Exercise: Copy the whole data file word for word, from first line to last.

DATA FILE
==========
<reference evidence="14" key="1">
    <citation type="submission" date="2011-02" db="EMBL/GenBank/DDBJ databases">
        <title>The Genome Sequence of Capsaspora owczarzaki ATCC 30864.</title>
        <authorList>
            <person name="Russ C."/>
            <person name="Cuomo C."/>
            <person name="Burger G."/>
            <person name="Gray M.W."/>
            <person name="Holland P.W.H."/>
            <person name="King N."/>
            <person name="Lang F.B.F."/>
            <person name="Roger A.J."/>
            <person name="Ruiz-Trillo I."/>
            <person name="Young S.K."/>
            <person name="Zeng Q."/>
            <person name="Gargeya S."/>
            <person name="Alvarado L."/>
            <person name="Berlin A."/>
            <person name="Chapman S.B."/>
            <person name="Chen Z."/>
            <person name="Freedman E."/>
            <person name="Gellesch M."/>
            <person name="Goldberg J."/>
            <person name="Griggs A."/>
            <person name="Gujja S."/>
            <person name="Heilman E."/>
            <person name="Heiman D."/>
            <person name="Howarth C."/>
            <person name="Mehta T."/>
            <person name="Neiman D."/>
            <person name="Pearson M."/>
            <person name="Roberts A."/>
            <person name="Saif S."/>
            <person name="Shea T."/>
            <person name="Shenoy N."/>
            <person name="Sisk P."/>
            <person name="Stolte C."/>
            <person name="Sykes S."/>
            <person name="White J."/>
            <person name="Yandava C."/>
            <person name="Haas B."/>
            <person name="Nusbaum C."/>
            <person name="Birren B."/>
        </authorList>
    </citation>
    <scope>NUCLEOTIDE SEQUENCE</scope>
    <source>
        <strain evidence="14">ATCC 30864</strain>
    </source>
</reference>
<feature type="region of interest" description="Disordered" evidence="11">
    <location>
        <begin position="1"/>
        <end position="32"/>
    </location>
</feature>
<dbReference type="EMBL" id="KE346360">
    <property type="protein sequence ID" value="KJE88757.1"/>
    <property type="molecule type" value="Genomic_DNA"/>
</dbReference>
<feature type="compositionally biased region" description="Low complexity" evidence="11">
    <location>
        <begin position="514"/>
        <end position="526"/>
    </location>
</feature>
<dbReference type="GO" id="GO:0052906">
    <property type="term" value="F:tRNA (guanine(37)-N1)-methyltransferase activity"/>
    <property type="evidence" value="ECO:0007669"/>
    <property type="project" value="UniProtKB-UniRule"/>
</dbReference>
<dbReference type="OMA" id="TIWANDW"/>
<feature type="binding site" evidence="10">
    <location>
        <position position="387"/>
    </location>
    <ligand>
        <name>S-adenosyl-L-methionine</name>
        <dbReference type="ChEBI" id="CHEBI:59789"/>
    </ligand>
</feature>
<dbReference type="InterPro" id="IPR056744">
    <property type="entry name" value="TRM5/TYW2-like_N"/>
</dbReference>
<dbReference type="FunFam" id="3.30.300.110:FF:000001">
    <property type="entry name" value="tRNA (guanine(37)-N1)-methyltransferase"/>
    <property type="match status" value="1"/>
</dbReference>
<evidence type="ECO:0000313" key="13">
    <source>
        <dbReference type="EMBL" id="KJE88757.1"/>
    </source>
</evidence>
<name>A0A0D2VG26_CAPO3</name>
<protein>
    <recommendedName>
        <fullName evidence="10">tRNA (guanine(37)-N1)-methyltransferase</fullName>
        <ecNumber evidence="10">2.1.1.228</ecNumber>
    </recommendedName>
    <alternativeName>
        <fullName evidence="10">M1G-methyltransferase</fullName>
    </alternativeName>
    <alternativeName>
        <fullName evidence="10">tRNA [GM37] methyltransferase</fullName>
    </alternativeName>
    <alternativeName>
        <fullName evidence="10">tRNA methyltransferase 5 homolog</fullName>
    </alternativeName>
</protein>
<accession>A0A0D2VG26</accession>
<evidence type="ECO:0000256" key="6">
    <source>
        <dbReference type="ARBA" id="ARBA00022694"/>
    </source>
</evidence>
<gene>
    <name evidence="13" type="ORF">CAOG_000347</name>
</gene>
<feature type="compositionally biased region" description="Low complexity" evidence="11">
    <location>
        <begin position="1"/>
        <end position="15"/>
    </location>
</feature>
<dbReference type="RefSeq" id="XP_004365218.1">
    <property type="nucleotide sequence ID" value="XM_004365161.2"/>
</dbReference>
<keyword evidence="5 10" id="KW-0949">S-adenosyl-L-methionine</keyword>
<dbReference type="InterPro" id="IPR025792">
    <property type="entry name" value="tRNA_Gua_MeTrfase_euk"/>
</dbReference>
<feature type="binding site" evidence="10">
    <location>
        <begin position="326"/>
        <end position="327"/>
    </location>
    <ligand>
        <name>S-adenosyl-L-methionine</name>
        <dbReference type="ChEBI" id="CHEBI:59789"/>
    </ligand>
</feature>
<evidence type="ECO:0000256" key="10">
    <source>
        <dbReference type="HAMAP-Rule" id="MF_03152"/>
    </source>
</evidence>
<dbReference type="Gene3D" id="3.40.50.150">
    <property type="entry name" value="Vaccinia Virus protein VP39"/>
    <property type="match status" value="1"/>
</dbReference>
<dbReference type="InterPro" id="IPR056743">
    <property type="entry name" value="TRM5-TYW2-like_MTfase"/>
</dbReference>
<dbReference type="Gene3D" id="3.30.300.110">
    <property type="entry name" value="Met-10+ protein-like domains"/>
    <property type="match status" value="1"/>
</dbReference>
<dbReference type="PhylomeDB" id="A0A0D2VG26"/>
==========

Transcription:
<reference evidence="14" key="1">
    <citation type="submission" date="2011-02" db="EMBL/GenBank/DDBJ databases">
        <title>The Genome Sequence of Capsaspora owczarzaki ATCC 30864.</title>
        <authorList>
            <person name="Russ C."/>
            <person name="Cuomo C."/>
            <person name="Burger G."/>
            <person name="Gray M.W."/>
            <person name="Holland P.W.H."/>
            <person name="King N."/>
            <person name="Lang F.B.F."/>
            <person name="Roger A.J."/>
            <person name="Ruiz-Trillo I."/>
            <person name="Young S.K."/>
            <person name="Zeng Q."/>
            <person name="Gargeya S."/>
            <person name="Alvarado L."/>
            <person name="Berlin A."/>
            <person name="Chapman S.B."/>
            <person name="Chen Z."/>
            <person name="Freedman E."/>
            <person name="Gellesch M."/>
            <person name="Goldberg J."/>
            <person name="Griggs A."/>
            <person name="Gujja S."/>
            <person name="Heilman E."/>
            <person name="Heiman D."/>
            <person name="Howarth C."/>
            <person name="Mehta T."/>
            <person name="Neiman D."/>
            <person name="Pearson M."/>
            <person name="Roberts A."/>
            <person name="Saif S."/>
            <person name="Shea T."/>
            <person name="Shenoy N."/>
            <person name="Sisk P."/>
            <person name="Stolte C."/>
            <person name="Sykes S."/>
            <person name="White J."/>
            <person name="Yandava C."/>
            <person name="Haas B."/>
            <person name="Nusbaum C."/>
            <person name="Birren B."/>
        </authorList>
    </citation>
    <scope>NUCLEOTIDE SEQUENCE</scope>
    <source>
        <strain evidence="14">ATCC 30864</strain>
    </source>
</reference>
<feature type="region of interest" description="Disordered" evidence="11">
    <location>
        <begin position="1"/>
        <end position="32"/>
    </location>
</feature>
<dbReference type="EMBL" id="KE346360">
    <property type="protein sequence ID" value="KJE88757.1"/>
    <property type="molecule type" value="Genomic_DNA"/>
</dbReference>
<feature type="compositionally biased region" description="Low complexity" evidence="11">
    <location>
        <begin position="514"/>
        <end position="526"/>
    </location>
</feature>
<dbReference type="GO" id="GO:0052906">
    <property type="term" value="F:tRNA (guanine(37)-N1)-methyltransferase activity"/>
    <property type="evidence" value="ECO:0007669"/>
    <property type="project" value="UniProtKB-UniRule"/>
</dbReference>
<dbReference type="OMA" id="TIWANDW"/>
<feature type="binding site" evidence="10">
    <location>
        <position position="387"/>
    </location>
    <ligand>
        <name>S-adenosyl-L-methionine</name>
        <dbReference type="ChEBI" id="CHEBI:59789"/>
    </ligand>
</feature>
<dbReference type="InterPro" id="IPR056744">
    <property type="entry name" value="TRM5/TYW2-like_N"/>
</dbReference>
<dbReference type="FunFam" id="3.30.300.110:FF:000001">
    <property type="entry name" value="tRNA (guanine(37)-N1)-methyltransferase"/>
    <property type="match status" value="1"/>
</dbReference>
<evidence type="ECO:0000313" key="13">
    <source>
        <dbReference type="EMBL" id="KJE88757.1"/>
    </source>
</evidence>
<name>A0A0D2VG26_CAPO3</name>
<protein>
    <recommendedName>
        <fullName evidence="10">tRNA (guanine(37)-N1)-methyltransferase</fullName>
        <ecNumber evidence="10">2.1.1.228</ecNumber>
    </recommendedName>
    <alternativeName>
        <fullName evidence="10">M1G-methyltransferase</fullName>
    </alternativeName>
    <alternativeName>
        <fullName evidence="10">tRNA [GM37] methyltransferase</fullName>
    </alternativeName>
    <alternativeName>
        <fullName evidence="10">tRNA methyltransferase 5 homolog</fullName>
    </alternativeName>
</protein>
<accession>A0A0D2VG26</accession>
<evidence type="ECO:0000256" key="6">
    <source>
        <dbReference type="ARBA" id="ARBA00022694"/>
    </source>
</evidence>
<gene>
    <name evidence="13" type="ORF">CAOG_000347</name>
</gene>
<feature type="compositionally biased region" description="Low complexity" evidence="11">
    <location>
        <begin position="1"/>
        <end position="15"/>
    </location>
</feature>
<dbReference type="RefSeq" id="XP_004365218.1">
    <property type="nucleotide sequence ID" value="XM_004365161.2"/>
</dbReference>
<keyword evidence="5 10" id="KW-0949">S-adenosyl-L-methionine</keyword>
<dbReference type="InterPro" id="IPR025792">
    <property type="entry name" value="tRNA_Gua_MeTrfase_euk"/>
</dbReference>
<feature type="binding site" evidence="10">
    <location>
        <begin position="326"/>
        <end position="327"/>
    </location>
    <ligand>
        <name>S-adenosyl-L-methionine</name>
        <dbReference type="ChEBI" id="CHEBI:59789"/>
    </ligand>
</feature>
<evidence type="ECO:0000256" key="10">
    <source>
        <dbReference type="HAMAP-Rule" id="MF_03152"/>
    </source>
</evidence>
<dbReference type="Gene3D" id="3.40.50.150">
    <property type="entry name" value="Vaccinia Virus protein VP39"/>
    <property type="match status" value="1"/>
</dbReference>
<dbReference type="InterPro" id="IPR056743">
    <property type="entry name" value="TRM5-TYW2-like_MTfase"/>
</dbReference>
<dbReference type="Gene3D" id="3.30.300.110">
    <property type="entry name" value="Met-10+ protein-like domains"/>
    <property type="match status" value="1"/>
</dbReference>
<dbReference type="PhylomeDB" id="A0A0D2VG26"/>